They saw me and jumped at the chance to talk to a native speaker of English. When it was my turn to speak I said, “Hello my name is Tyler and I am an English teacher.” Well, it just so happens that the director of the Colombo Americano, the largest English institute in Medellin, was also sitting in the circle and offered me a job on site and I accepted. I finished my contract in Bogota, flew back to Medellín and started my new job and next opportunity. At that point the roots were just digging deeper and deeper.

My wife was studying English were I worked and we would ride the same bus home, she spoke English and I didn’t speak Spanish, so my range of friendship possibilities was very limited, so we just gravitated towards each other very naturally. I was still in my mid-20s at this point, I had already been in Medellín for two years, Colombia for three and I needed a change, so I told her, “Lets pack up all our stuff and move to Buenos Aires” and she said, “Yes.”, <laughs> like I asked her to go to the movies.  

It took us ten weeks to get from Colombia to Argentina, we weren’t in a hurry to be clear, we did a lot of cool stuff along the way. Fortune favors the bold, pushing ourselves has always created opportunity. It was actually in Buenos Aires I started my YouTube channel and I started really taking playing guitar and ukulele seriously. My first check was thirty-eight dollars and it took me six months to make.

Greathouse: Six bucks and change per month – you obviously weren’t driven by the cash!

You made a promise to yourself that you would quit your teaching position once your monthly income from Tenthumbs exceeded your university paycheck. Was this a hard promise to keep? What did it feel like when you made the full-on leap into the startup world?

Austenfeld: It was the easiest promise I ever kept. People asked if I was scared when I made the jump – not at all, I felt liberated in a way that I can’t explain. My dad would always tell me that freedom is financial, meaning as long as I borrowed money from him I had to listen to his rules. Having a boss is the same. When they give you money, you have to do what they say, doesn’t matter if they are right, wrong, or in between.

The last class I had was about two miles from my house and instead of taking the bus home, I just walked the whole way, drank two beers, one after about the first 300 yards and another a mile later. I think I danced the whole way home. I didn’t burn any bridges, I left with everything good, people were sad to see me go but happy to see me leave to follow my passion, it was an amazing feeling.

Greathouse: As you noted with your first YouTube check, money hasn’t been a driving factor in your career choice, but you’ve still carved out a nice living. You are approaching two thousand Patreon supporters, which puts you in an elite group of creators who are making six-figure incomes doing what they love.

Austenfeld: So I’m not quite at six figure living yet, so I have a little bit of work to go, but it is doable. I see it happening, I will get there, which is mind blowing because I never imagined that would be possible. When I left teaching English, I was making $1,000 a month. That was my big goal, that is what gave me freedom. I never imagined I would be saving money, investing money, and dreaming as big as I am. It is a testament to staying consistent and being enthusiastic. Those two things, combined with gratitude, have served me very well.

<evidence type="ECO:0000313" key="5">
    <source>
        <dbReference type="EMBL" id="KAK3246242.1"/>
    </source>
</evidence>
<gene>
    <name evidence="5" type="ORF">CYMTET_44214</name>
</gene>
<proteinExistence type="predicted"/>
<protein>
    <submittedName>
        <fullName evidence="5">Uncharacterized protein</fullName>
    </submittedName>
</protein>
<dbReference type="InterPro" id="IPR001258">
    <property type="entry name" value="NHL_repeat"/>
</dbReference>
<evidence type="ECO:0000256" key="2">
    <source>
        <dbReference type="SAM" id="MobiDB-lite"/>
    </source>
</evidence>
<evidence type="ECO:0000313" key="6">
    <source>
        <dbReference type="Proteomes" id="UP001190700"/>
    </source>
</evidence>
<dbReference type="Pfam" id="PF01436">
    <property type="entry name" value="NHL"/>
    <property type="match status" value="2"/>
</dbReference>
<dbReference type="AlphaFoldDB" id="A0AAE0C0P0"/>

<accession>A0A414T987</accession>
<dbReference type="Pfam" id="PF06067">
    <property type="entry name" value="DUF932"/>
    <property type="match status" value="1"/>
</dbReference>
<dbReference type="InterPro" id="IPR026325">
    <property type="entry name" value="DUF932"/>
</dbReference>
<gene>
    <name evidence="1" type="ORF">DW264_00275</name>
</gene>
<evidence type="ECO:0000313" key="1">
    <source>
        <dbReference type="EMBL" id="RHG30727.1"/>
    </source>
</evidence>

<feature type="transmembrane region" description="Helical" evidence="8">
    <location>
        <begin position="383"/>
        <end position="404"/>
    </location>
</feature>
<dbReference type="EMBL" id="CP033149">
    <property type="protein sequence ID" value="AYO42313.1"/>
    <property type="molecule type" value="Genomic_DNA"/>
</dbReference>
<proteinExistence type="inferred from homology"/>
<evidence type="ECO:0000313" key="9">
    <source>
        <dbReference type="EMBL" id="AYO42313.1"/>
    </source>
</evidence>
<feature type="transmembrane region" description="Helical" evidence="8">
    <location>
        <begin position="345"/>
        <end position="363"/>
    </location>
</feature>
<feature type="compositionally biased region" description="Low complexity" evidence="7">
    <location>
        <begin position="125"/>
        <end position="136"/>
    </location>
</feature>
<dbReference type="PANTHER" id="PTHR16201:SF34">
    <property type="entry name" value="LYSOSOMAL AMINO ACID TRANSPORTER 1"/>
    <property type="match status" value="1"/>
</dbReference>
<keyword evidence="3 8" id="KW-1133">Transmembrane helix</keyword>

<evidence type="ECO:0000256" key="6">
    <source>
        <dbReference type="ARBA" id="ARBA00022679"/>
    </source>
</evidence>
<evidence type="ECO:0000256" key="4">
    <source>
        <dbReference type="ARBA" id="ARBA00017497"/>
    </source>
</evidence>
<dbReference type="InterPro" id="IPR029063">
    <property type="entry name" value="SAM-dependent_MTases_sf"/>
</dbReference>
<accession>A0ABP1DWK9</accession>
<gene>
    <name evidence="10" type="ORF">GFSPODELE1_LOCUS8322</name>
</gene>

Another huge advantage is the cost of living I have down here in Colombia – that really helped me become independent faster and invest in myself more. Sometimes your best bet is in your home town, (but) you’ve got to be ready to pack the bags and go out, hit the road and see where you can have your biggest impact, where you can spread your wings the most.

Greathouse: What advice do you have for other creators who want to turn their passions and creations into a vocation? Specifically, what are the most effective tactics for generating followers and converting them to Patreon supporters?  

Austenfeld: Time as been on my side. I haven’t been in a rush, and I stayed consistent and enthusiastic. It is like that old field of dreams movie, “If you build it they will come.” Quality is important, put your heart into building something, making it the best you possibly can and just try to keep improving. Don’t start off trying to get rich, start off trying to pay a bill, then another bill, then rent, over time it grows so make sure you celebrate every victory along the way. The first time I ever made $1,500 dollars, I bought a guitar the very next day. Don’t be foolish with your money, but reward yourself, and invest in yourself along the way, it will help keep you motivated.

Greathouse: What are some things you tried early in your YouTube career that just didn’t work?

Austenfeld: The guitar lessons still haven’t caught on <laughs>. My ukulele income is over fifty-five times bigger than my guitar income. Seriously, multiply what I make on the guitar times fifty five and that is what I make with the ukulele, but I am not giving up. I wouldn’t encourage people to do what I am doing with the guitar to be honest, it is a poor business strategy time wise, but I have a long term plan to tie it all together.

Greathouse: I know you’ve only begun with Tenthumbs. You’ve told me in the past that at your essence, you’re a storyteller. How will we see your storytelling manifest itself in the coming years?

Austenfeld: So many stories, so many exciting things. I want to create a full online school for Tenthumbs, I want to create shows based around music, documentaries, I have so many ideas. Here is just one, I am turning an old cargo van into a camper van/mobile music studio. The idea is to drive to remote places around the world and document unique music from people that make music for the sake of making music, not for making money.

Music is story telling so seeking out wonderful stories that deserve a bigger platform will be a large focus of the future. That and empowering as many people as I can through music. I find that when people discover that they can play an instrument they feel empowered, and that is something that I want for as many people as possible

You can follow John on Twitter: @johngreathouse.